Allen was interested in nearly everything—computer technology, biology, brain science, space, rockets, endangered elephants, orcas, and other species, movies and sports; don’t forget that it was he who saved the Seahawks from moving to California in the 1990s by buying the team and getting a new stadium built in Seattle. Allen also was renowned for his love of music. Gilbert, ’73, said that when he would go to Allen’s home to work on the Traf-o-Data computer in the early ’70s, Paul would play the guitar all the time. “He never wanted to concentrate on one thing,” Gilbert says.
“Paul was always looking to the future—that was one of the things that made working with him so interesting and why his impact on so many things was so innovative.”
Ana Mari Cauce, UW president
Befitting his interest in culture, Allen opened a number of museums, including the MoPOP (formerly the Experience Music Project) at Seattle Center, as well as the Living Computer Museum in SoDo, which features computers from various decades. “To be able to bring our students down to the Living Computer Museum and show them where all the stuff they use today came from is just mind-boggling for them,” Lazowska says.
Cancer made its appearance in 1982, when Allen was first diagnosed with Hodgkin’s lymphoma. He survived that but later developed non-Hodgkin’s lymphoma in 2009. He survived that, too, but the cancer returned this past fall and proved to be too much.
Remembrances came in from all over the world for the man who touched so many. One in particular came from David Horsey, ’76, who worked at The Daily and became a two-time Pulitzer Prize editorial cartoonist. He drew a tribute that included Allen’s young, bearded face with the lines: “A prodigious mind, A generous heart, A questing soul.”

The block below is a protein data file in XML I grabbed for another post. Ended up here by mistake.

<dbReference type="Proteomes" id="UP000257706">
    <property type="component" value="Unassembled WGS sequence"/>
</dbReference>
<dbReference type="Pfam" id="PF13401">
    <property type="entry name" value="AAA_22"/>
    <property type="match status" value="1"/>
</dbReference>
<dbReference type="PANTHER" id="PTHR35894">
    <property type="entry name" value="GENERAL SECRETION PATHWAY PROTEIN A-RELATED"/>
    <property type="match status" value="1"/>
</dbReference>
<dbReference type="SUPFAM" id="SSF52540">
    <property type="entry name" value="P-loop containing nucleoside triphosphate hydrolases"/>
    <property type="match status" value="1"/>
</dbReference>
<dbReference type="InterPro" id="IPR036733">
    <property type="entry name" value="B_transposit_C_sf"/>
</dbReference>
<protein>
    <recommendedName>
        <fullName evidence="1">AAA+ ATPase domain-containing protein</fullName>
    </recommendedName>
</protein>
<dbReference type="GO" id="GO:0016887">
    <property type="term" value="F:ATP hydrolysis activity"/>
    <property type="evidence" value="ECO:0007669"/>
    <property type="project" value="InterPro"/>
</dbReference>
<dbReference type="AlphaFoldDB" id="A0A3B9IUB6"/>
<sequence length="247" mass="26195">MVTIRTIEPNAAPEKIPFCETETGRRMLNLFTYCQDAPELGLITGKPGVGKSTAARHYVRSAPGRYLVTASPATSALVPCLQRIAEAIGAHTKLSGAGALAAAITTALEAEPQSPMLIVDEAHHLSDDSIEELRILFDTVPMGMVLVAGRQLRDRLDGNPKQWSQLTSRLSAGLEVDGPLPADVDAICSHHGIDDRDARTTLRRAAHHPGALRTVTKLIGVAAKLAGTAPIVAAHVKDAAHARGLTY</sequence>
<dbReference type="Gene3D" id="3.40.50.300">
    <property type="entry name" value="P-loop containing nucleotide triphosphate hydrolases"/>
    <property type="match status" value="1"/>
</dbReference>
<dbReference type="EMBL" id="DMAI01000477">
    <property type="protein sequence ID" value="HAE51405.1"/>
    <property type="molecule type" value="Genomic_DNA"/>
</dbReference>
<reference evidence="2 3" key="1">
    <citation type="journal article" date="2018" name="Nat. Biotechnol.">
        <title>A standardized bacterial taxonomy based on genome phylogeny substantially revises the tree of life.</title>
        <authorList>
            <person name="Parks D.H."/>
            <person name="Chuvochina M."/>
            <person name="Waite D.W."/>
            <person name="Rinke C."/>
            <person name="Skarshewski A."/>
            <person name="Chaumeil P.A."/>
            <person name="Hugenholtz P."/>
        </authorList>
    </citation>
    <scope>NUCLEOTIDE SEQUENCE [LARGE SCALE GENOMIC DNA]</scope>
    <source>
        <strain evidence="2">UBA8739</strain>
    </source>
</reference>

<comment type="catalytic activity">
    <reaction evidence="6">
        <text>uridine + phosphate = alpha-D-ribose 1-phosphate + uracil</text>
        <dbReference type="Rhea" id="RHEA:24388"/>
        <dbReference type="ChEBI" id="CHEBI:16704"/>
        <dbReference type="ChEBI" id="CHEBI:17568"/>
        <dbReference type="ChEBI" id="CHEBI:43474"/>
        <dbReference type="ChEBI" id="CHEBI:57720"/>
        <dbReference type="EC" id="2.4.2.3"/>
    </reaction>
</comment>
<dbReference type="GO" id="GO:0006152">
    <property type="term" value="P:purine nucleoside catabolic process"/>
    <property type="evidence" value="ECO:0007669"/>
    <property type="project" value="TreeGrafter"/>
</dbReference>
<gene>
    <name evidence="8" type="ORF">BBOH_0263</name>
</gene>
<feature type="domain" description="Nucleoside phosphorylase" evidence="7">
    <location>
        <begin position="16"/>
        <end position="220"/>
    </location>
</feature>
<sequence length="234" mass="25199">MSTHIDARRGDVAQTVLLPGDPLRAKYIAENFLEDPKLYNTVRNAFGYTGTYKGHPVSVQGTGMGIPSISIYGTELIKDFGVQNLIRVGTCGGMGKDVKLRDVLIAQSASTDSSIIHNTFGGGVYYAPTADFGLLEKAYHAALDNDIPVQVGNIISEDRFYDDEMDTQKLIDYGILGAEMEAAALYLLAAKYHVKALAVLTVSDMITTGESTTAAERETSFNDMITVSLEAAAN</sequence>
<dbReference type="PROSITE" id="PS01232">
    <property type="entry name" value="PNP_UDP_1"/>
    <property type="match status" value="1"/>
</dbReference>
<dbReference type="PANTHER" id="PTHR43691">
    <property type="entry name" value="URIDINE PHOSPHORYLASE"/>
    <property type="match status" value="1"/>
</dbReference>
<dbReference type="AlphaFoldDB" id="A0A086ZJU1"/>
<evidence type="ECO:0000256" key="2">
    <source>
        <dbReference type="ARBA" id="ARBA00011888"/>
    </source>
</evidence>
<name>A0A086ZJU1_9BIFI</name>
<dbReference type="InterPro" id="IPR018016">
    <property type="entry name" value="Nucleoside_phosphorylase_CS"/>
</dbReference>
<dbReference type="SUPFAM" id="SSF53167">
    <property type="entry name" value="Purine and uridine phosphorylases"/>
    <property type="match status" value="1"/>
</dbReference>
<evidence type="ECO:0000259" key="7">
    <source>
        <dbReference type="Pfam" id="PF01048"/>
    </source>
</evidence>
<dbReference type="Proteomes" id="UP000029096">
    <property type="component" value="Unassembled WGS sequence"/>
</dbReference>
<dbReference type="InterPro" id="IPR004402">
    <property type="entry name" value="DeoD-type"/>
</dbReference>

While the shock of Allen’s passing is still with us, the gratitude for his friendship and support will always be strong. “Paul has always been incredibly decent to this institution. And I think this institution recognizes that,” says Daniel, who along with Lazowska, nominated Allen for an honorary UW degree. (The UW Board of Regent of Regents approved the honorary degree for Allen but it was not formally awarded to him before he died.) “And part of the reason Ed and I nominated him for the honorary degree was less about all his giving and much more about his intellectual impact. And what he had done to transform the world.”
In his book “Idea Man,” published in 2011, Allen explained himself. “Some people are motivated by a need for recognition, some by money, and some by a broad social goal. I start from a different place, from the love of ideas and the urge to put them into motion and see where they might lead.”
Allen might not be with us anymore, but his impact on the world and the UW is far from finished. “Paul was always looking to the future—that was one of the things that made working with him so interesting and why his impact on so many things was so innovative,” Cauce says. “We will continue his quest.”